Meigs' syndrome represents a triad of pleural effusion, ascites, and an ovarian tumor, usually benign, occurring together. We describe here a case of Meigs' syndrome in a patient with systemic sclerosis, the first such report to our knowledge, in systemic sclerosis. A 53-year-old woman with systemic sclerosis presented with recurrent right-sided pleural effusion, which led to symptoms of shortness of breath, chest tightness, and a non-productive cough. Physical examination revealed a palpable, mobile mass in the right lower quadrant, in addition to typical physical features of scleroderma. Thoracentesis yielded exudative pleural fluid with cytology negative for malignancy. Pleural biopsy was consistent with inflammatory changes, but negative for malignancy. CT scan of the chest, abdomen, and pelvis revealed a soft tissue mass in the pelvis, which appeared to arise from the left ovary. The patient's cancer antigen 125 (CA-125) level was elevated at 222 U/mL (normal range, 0-30 U/mL). The patient underwent a total abdominal hysterectomy and bilateral salpingo-oophorectomy. Histology of the left ovarian mass was consistent with an ovarian fibrothecoma, a benign tumor of the ovary. At her 1-month follow-up appointment, the patient had complete resolution of the right-sided pleural effusion. To date, at 10 months past the initial presentation, she has not had recurrence of pleural effusion. Although rare, Meigs' syndrome should be considered as a possible cause of recurrent serositis in women with rheumatologic diseases. Removal of the ovarian tumor leads to prompt resolution of the serositis.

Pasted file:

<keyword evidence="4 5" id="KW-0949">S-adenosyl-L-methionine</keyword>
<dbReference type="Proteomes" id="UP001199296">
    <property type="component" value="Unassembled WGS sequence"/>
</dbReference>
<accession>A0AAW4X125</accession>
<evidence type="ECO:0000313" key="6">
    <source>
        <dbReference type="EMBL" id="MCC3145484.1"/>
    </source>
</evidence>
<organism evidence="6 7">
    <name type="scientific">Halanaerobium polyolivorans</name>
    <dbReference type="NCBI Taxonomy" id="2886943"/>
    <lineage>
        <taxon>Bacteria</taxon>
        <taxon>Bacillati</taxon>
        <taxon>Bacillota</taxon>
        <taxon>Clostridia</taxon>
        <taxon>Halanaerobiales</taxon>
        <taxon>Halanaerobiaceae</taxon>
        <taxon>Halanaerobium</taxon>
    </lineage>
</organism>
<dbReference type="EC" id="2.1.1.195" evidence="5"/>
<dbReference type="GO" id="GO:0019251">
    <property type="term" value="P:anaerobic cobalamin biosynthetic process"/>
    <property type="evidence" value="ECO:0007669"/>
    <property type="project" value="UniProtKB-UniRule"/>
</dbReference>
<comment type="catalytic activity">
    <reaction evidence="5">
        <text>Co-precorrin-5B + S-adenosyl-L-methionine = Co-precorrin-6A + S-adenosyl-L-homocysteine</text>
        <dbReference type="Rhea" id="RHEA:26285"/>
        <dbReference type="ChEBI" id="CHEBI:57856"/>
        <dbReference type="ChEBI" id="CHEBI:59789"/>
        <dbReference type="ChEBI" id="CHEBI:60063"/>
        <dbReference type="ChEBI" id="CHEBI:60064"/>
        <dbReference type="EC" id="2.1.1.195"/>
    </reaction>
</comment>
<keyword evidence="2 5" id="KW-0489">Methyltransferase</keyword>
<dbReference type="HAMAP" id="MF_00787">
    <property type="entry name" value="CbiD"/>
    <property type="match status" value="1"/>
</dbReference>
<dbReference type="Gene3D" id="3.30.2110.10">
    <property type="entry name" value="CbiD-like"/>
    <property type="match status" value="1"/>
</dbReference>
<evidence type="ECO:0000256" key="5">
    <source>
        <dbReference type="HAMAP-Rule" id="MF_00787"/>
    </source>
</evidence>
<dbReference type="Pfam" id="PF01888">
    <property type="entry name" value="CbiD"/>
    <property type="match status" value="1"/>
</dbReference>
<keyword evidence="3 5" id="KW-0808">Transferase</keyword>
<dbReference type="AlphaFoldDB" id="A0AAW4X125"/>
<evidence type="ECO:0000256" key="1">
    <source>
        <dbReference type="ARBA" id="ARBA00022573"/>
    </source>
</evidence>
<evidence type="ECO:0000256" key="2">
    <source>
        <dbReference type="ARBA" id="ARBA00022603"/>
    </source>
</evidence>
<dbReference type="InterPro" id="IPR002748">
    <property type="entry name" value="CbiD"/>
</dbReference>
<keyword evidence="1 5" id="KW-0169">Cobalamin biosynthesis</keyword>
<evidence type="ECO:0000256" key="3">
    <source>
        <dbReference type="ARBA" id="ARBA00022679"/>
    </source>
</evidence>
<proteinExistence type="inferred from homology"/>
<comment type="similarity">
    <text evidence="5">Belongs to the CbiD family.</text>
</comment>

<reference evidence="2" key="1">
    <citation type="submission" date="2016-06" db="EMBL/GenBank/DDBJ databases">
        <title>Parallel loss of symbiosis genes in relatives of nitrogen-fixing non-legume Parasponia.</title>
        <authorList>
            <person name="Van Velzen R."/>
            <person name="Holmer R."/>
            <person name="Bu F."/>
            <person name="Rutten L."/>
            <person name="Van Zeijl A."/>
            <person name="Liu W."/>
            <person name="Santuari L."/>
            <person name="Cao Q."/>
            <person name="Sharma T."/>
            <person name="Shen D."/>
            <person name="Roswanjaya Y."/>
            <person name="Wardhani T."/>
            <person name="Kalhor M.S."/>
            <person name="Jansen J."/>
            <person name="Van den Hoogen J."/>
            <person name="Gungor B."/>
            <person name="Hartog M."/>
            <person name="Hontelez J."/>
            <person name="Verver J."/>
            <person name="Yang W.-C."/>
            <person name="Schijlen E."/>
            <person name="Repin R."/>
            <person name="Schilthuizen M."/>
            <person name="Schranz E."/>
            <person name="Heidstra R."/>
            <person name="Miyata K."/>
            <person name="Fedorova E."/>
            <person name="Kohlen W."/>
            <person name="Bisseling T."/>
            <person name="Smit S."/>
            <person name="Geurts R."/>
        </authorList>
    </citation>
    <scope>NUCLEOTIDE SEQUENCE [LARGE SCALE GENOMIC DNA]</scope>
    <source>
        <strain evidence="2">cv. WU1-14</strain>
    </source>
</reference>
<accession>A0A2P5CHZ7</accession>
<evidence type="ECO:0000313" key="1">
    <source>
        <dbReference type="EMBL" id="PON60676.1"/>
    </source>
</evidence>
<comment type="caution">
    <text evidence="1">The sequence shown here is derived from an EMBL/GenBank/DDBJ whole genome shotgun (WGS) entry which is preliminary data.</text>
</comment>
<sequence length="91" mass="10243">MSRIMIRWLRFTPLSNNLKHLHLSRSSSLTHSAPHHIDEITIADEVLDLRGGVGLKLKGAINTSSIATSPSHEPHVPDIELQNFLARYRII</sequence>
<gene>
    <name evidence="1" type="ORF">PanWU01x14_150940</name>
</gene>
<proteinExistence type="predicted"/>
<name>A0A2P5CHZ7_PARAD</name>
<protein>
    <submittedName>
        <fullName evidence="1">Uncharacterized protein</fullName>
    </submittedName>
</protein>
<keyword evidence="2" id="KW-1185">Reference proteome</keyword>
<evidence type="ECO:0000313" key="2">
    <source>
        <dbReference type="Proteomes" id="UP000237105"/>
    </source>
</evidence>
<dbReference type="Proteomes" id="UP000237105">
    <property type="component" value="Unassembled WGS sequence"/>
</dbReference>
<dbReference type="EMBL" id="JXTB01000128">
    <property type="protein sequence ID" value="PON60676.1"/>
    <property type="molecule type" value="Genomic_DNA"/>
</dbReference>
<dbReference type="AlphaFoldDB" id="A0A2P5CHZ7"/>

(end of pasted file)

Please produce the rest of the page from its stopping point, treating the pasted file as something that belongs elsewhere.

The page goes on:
- Meigs' syndrome
- Pleural effusion